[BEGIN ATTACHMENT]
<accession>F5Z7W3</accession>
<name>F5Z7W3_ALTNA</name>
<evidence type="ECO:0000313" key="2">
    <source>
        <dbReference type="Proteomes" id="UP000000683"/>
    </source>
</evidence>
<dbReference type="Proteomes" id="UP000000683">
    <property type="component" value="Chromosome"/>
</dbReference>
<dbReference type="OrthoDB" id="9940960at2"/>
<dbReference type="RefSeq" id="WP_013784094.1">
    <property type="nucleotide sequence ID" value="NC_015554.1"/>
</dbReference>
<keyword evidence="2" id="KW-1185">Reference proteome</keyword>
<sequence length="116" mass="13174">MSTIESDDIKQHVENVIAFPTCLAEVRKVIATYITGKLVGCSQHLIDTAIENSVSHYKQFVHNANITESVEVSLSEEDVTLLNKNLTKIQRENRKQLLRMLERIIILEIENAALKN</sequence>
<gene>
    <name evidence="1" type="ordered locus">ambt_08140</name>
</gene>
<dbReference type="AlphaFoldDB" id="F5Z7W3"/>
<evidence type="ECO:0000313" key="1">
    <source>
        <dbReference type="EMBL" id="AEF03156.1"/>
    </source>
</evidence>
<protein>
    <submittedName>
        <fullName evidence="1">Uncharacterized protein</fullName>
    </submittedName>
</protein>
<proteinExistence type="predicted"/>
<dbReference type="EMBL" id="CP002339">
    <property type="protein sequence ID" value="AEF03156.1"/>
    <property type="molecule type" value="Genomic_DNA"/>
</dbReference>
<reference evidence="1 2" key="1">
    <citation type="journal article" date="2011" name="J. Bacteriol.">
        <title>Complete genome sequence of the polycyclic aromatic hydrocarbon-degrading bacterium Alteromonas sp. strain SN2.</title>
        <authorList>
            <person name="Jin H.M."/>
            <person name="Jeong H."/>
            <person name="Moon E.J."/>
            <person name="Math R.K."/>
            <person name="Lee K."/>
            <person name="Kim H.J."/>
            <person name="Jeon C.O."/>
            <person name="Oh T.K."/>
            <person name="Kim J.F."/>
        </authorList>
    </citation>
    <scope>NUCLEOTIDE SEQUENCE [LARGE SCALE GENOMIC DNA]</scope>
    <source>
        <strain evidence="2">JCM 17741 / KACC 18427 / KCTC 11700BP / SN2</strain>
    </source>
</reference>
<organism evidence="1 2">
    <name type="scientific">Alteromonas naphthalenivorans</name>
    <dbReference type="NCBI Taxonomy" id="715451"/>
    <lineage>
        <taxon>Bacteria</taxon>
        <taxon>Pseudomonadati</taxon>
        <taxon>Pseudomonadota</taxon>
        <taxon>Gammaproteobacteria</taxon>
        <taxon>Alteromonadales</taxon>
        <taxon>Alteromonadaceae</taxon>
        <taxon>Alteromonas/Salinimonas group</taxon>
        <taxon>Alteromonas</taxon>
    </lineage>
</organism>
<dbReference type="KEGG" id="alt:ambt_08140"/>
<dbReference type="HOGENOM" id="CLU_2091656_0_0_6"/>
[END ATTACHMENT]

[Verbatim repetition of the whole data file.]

<accession>F5Z7W3</accession>
<name>F5Z7W3_ALTNA</name>
<evidence type="ECO:0000313" key="2">
    <source>
        <dbReference type="Proteomes" id="UP000000683"/>
    </source>
</evidence>
<dbReference type="Proteomes" id="UP000000683">
    <property type="component" value="Chromosome"/>
</dbReference>
<dbReference type="OrthoDB" id="9940960at2"/>
<dbReference type="RefSeq" id="WP_013784094.1">
    <property type="nucleotide sequence ID" value="NC_015554.1"/>
</dbReference>
<keyword evidence="2" id="KW-1185">Reference proteome</keyword>
<sequence length="116" mass="13174">MSTIESDDIKQHVENVIAFPTCLAEVRKVIATYITGKLVGCSQHLIDTAIENSVSHYKQFVHNANITESVEVSLSEEDVTLLNKNLTKIQRENRKQLLRMLERIIILEIENAALKN</sequence>
<gene>
    <name evidence="1" type="ordered locus">ambt_08140</name>
</gene>
<dbReference type="AlphaFoldDB" id="F5Z7W3"/>
<evidence type="ECO:0000313" key="1">
    <source>
        <dbReference type="EMBL" id="AEF03156.1"/>
    </source>
</evidence>
<protein>
    <submittedName>
        <fullName evidence="1">Uncharacterized protein</fullName>
    </submittedName>
</protein>
<proteinExistence type="predicted"/>
<dbReference type="EMBL" id="CP002339">
    <property type="protein sequence ID" value="AEF03156.1"/>
    <property type="molecule type" value="Genomic_DNA"/>
</dbReference>
<reference evidence="1 2" key="1">
    <citation type="journal article" date="2011" name="J. Bacteriol.">
        <title>Complete genome sequence of the polycyclic aromatic hydrocarbon-degrading bacterium Alteromonas sp. strain SN2.</title>
        <authorList>
            <person name="Jin H.M."/>
            <person name="Jeong H."/>
            <person name="Moon E.J."/>
            <person name="Math R.K."/>
            <person name="Lee K."/>
            <person name="Kim H.J."/>
            <person name="Jeon C.O."/>
            <person name="Oh T.K."/>
            <person name="Kim J.F."/>
        </authorList>
    </citation>
    <scope>NUCLEOTIDE SEQUENCE [LARGE SCALE GENOMIC DNA]</scope>
    <source>
        <strain evidence="2">JCM 17741 / KACC 18427 / KCTC 11700BP / SN2</strain>
    </source>
</reference>
<organism evidence="1 2">
    <name type="scientific">Alteromonas naphthalenivorans</name>
    <dbReference type="NCBI Taxonomy" id="715451"/>
    <lineage>
        <taxon>Bacteria</taxon>
        <taxon>Pseudomonadati</taxon>
        <taxon>Pseudomonadota</taxon>
        <taxon>Gammaproteobacteria</taxon>
        <taxon>Alteromonadales</taxon>
        <taxon>Alteromonadaceae</taxon>
        <taxon>Alteromonas/Salinimonas group</taxon>
        <taxon>Alteromonas</taxon>
    </lineage>
</organism>
<dbReference type="KEGG" id="alt:ambt_08140"/>
<dbReference type="HOGENOM" id="CLU_2091656_0_0_6"/>